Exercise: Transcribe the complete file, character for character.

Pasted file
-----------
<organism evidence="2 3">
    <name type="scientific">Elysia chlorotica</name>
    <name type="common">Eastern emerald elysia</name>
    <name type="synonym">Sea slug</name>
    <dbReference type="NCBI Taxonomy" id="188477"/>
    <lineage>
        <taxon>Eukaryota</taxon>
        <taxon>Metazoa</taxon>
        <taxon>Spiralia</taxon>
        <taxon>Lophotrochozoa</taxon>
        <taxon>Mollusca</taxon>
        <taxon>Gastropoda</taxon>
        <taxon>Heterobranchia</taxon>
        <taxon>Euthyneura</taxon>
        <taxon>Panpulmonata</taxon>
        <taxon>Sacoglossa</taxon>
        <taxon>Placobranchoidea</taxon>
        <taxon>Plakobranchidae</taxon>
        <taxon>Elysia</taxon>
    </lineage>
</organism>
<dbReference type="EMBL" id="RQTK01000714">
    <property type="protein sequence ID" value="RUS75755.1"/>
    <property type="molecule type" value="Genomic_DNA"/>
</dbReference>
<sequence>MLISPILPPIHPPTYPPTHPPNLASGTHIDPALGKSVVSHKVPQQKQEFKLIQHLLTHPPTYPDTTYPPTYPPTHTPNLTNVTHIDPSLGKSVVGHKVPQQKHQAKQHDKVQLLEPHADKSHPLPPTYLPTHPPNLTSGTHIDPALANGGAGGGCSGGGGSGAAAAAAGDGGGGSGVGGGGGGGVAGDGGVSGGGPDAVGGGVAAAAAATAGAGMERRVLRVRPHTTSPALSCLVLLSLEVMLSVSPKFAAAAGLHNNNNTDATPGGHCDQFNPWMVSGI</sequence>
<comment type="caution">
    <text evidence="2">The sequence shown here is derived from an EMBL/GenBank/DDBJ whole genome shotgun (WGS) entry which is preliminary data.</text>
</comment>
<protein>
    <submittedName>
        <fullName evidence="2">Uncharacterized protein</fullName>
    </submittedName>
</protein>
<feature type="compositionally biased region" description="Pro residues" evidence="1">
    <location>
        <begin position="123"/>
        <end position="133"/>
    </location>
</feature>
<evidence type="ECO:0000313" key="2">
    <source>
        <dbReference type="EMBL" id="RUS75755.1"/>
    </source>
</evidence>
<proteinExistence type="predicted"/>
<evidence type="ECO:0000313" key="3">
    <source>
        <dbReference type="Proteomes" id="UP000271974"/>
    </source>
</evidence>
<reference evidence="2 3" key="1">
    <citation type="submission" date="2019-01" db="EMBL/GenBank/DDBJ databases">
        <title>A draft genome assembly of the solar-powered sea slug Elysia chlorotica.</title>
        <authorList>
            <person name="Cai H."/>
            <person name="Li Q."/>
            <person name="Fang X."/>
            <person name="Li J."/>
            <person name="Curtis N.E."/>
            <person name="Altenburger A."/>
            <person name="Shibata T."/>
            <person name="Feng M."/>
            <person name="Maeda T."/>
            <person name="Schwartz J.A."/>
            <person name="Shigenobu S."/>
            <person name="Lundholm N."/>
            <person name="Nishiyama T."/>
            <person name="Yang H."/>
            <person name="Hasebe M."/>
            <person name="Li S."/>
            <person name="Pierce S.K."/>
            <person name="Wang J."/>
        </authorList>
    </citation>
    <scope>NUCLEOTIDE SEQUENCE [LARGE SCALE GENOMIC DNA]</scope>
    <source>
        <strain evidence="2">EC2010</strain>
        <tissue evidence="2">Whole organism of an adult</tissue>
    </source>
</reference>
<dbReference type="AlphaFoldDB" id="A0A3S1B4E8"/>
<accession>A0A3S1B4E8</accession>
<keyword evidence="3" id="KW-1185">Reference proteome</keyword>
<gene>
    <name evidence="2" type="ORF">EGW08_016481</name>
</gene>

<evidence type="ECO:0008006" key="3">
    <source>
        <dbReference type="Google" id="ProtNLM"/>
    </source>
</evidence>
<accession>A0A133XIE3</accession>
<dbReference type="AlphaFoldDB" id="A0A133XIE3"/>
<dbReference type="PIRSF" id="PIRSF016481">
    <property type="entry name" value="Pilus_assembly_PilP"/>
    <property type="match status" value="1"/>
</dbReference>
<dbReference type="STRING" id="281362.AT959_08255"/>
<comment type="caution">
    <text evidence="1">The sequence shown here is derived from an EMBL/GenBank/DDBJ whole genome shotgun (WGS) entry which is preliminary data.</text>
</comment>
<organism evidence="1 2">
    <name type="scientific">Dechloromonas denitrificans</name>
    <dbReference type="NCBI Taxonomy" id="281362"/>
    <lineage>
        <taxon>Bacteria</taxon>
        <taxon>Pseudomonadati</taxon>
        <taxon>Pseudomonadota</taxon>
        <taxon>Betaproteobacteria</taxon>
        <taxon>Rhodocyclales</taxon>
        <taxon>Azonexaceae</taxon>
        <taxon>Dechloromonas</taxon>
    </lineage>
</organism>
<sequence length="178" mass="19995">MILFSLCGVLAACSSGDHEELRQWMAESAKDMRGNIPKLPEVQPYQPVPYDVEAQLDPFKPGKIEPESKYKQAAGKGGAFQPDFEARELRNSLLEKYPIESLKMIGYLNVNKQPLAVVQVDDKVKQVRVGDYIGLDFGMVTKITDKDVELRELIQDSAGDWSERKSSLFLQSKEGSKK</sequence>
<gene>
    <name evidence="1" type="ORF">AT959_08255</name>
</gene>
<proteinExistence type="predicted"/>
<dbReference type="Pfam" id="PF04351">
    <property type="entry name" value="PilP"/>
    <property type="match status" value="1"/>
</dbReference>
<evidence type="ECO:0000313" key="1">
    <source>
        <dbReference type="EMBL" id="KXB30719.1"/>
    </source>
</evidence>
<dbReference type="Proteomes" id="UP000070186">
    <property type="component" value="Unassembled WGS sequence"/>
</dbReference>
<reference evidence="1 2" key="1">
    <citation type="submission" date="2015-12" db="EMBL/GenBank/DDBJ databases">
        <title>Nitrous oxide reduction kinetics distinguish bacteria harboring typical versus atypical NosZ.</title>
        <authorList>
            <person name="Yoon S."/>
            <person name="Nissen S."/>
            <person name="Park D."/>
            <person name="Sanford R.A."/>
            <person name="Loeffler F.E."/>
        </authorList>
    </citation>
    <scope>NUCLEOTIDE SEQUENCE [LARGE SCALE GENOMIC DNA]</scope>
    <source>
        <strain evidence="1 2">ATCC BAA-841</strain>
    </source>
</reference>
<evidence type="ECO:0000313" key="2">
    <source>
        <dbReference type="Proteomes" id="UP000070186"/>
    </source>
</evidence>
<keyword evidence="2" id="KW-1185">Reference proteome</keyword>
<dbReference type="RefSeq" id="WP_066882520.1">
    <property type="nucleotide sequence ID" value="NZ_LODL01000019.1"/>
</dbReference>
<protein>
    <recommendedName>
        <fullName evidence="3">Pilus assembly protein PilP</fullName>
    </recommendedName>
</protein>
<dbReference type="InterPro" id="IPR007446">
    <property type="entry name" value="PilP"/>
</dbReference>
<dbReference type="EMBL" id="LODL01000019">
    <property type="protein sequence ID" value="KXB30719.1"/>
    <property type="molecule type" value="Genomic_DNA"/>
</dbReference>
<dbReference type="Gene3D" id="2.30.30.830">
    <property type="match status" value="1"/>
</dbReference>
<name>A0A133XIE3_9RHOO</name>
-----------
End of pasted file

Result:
<organism evidence="2 3">
    <name type="scientific">Elysia chlorotica</name>
    <name type="common">Eastern emerald elysia</name>
    <name type="synonym">Sea slug</name>
    <dbReference type="NCBI Taxonomy" id="188477"/>
    <lineage>
        <taxon>Eukaryota</taxon>
        <taxon>Metazoa</taxon>
        <taxon>Spiralia</taxon>
        <taxon>Lophotrochozoa</taxon>
        <taxon>Mollusca</taxon>
        <taxon>Gastropoda</taxon>
        <taxon>Heterobranchia</taxon>
        <taxon>Euthyneura</taxon>
        <taxon>Panpulmonata</taxon>
        <taxon>Sacoglossa</taxon>
        <taxon>Placobranchoidea</taxon>
        <taxon>Plakobranchidae</taxon>
        <taxon>Elysia</taxon>
    </lineage>
</organism>
<dbReference type="EMBL" id="RQTK01000714">
    <property type="protein sequence ID" value="RUS75755.1"/>
    <property type="molecule type" value="Genomic_DNA"/>
</dbReference>
<sequence>MLISPILPPIHPPTYPPTHPPNLASGTHIDPALGKSVVSHKVPQQKQEFKLIQHLLTHPPTYPDTTYPPTYPPTHTPNLTNVTHIDPSLGKSVVGHKVPQQKHQAKQHDKVQLLEPHADKSHPLPPTYLPTHPPNLTSGTHIDPALANGGAGGGCSGGGGSGAAAAAAGDGGGGSGVGGGGGGGVAGDGGVSGGGPDAVGGGVAAAAAATAGAGMERRVLRVRPHTTSPALSCLVLLSLEVMLSVSPKFAAAAGLHNNNNTDATPGGHCDQFNPWMVSGI</sequence>
<comment type="caution">
    <text evidence="2">The sequence shown here is derived from an EMBL/GenBank/DDBJ whole genome shotgun (WGS) entry which is preliminary data.</text>
</comment>
<protein>
    <submittedName>
        <fullName evidence="2">Uncharacterized protein</fullName>
    </submittedName>
</protein>
<feature type="compositionally biased region" description="Pro residues" evidence="1">
    <location>
        <begin position="123"/>
        <end position="133"/>
    </location>
</feature>
<evidence type="ECO:0000313" key="2">
    <source>
        <dbReference type="EMBL" id="RUS75755.1"/>
    </source>
</evidence>
<proteinExistence type="predicted"/>
<evidence type="ECO:0000313" key="3">
    <source>
        <dbReference type="Proteomes" id="UP000271974"/>
    </source>
</evidence>
<reference evidence="2 3" key="1">
    <citation type="submission" date="2019-01" db="EMBL/GenBank/DDBJ databases">
        <title>A draft genome assembly of the solar-powered sea slug Elysia chlorotica.</title>
        <authorList>
            <person name="Cai H."/>
            <person name="Li Q."/>
            <person name="Fang X."/>
            <person name="Li J."/>
            <person name="Curtis N.E."/>
            <person name="Altenburger A."/>
            <person name="Shibata T."/>
            <person name="Feng M."/>
            <person name="Maeda T."/>
            <person name="Schwartz J.A."/>
            <person name="Shigenobu S."/>
            <person name="Lundholm N."/>
            <person name="Nishiyama T."/>
            <person name="Yang H."/>
            <person name="Hasebe M."/>
            <person name="Li S."/>
            <person name="Pierce S.K."/>
            <person name="Wang J."/>
        </authorList>
    </citation>
    <scope>NUCLEOTIDE SEQUENCE [LARGE SCALE GENOMIC DNA]</scope>
    <source>
        <strain evidence="2">EC2010</strain>
        <tissue evidence="2">Whole organism of an adult</tissue>
    </source>
</reference>
<dbReference type="AlphaFoldDB" id="A0A3S1B4E8"/>
<accession>A0A3S1B4E8</accession>
<keyword evidence="3" id="KW-1185">Reference proteome</keyword>
<gene>
    <name evidence="2" type="ORF">EGW08_016481</name>
</gene>

<evidence type="ECO:0008006" key="3">
    <source>
        <dbReference type="Google" id="ProtNLM"/>
    </source>
</evidence>
<accession>A0A133XIE3</accession>
<dbReference type="AlphaFoldDB" id="A0A133XIE3"/>
<dbReference type="PIRSF" id="PIRSF016481">
    <property type="entry name" value="Pilus_assembly_PilP"/>
    <property type="match status" value="1"/>
</dbReference>
<dbReference type="STRING" id="281362.AT959_08255"/>
<comment type="caution">
    <text evidence="1">The sequence shown here is derived from an EMBL/GenBank/DDBJ whole genome shotgun (WGS) entry which is preliminary data.</text>
</comment>
<organism evidence="1 2">
    <name type="scientific">Dechloromonas denitrificans</name>
    <dbReference type="NCBI Taxonomy" id="281362"/>
    <lineage>
        <taxon>Bacteria</taxon>
        <taxon>Pseudomonadati</taxon>
        <taxon>Pseudomonadota</taxon>
        <taxon>Betaproteobacteria</taxon>
        <taxon>Rhodocyclales</taxon>
        <taxon>Azonexaceae</taxon>
        <taxon>Dechloromonas</taxon>
    </lineage>
</organism>
<sequence length="178" mass="19995">MILFSLCGVLAACSSGDHEELRQWMAESAKDMRGNIPKLPEVQPYQPVPYDVEAQLDPFKPGKIEPESKYKQAAGKGGAFQPDFEARELRNSLLEKYPIESLKMIGYLNVNKQPLAVVQVDDKVKQVRVGDYIGLDFGMVTKITDKDVELRELIQDSAGDWSERKSSLFLQSKEGSKK</sequence>
<gene>
    <name evidence="1" type="ORF">AT959_08255</name>
</gene>
<proteinExistence type="predicted"/>
<dbReference type="Pfam" id="PF04351">
    <property type="entry name" value="PilP"/>
    <property type="match status" value="1"/>
</dbReference>
<evidence type="ECO:0000313" key="1">
    <source>
        <dbReference type="EMBL" id="KXB30719.1"/>
    </source>
</evidence>
<dbReference type="Proteomes" id="UP000070186">
    <property type="component" value="Unassembled WGS sequence"/>
</dbReference>
<reference evidence="1 2" key="1">
    <citation type="submission" date="2015-12" db="EMBL/GenBank/DDBJ databases">
        <title>Nitrous oxide reduction kinetics distinguish bacteria harboring typical versus atypical NosZ.</title>
        <authorList>
            <person name="Yoon S."/>
            <person name="Nissen S."/>
            <person name="Park D."/>
            <person name="Sanford R.A."/>
            <person name="Loeffler F.E."/>
        </authorList>
    </citation>
    <scope>NUCLEOTIDE SEQUENCE [LARGE SCALE GENOMIC DNA]</scope>
    <source>
        <strain evidence="1 2">ATCC BAA-841</strain>
    </source>
</reference>
<evidence type="ECO:0000313" key="2">
    <source>
        <dbReference type="Proteomes" id="UP000070186"/>
    </source>
</evidence>
<keyword evidence="2" id="KW-1185">Reference proteome</keyword>
<dbReference type="RefSeq" id="WP_066882520.1">
    <property type="nucleotide sequence ID" value="NZ_LODL01000019.1"/>
</dbReference>
<protein>
    <recommendedName>
        <fullName evidence="3">Pilus assembly protein PilP</fullName>
    </recommendedName>
</protein>
<dbReference type="InterPro" id="IPR007446">
    <property type="entry name" value="PilP"/>
</dbReference>
<dbReference type="EMBL" id="LODL01000019">
    <property type="protein sequence ID" value="KXB30719.1"/>
    <property type="molecule type" value="Genomic_DNA"/>
</dbReference>
<dbReference type="Gene3D" id="2.30.30.830">
    <property type="match status" value="1"/>
</dbReference>
<name>A0A133XIE3_9RHOO</name>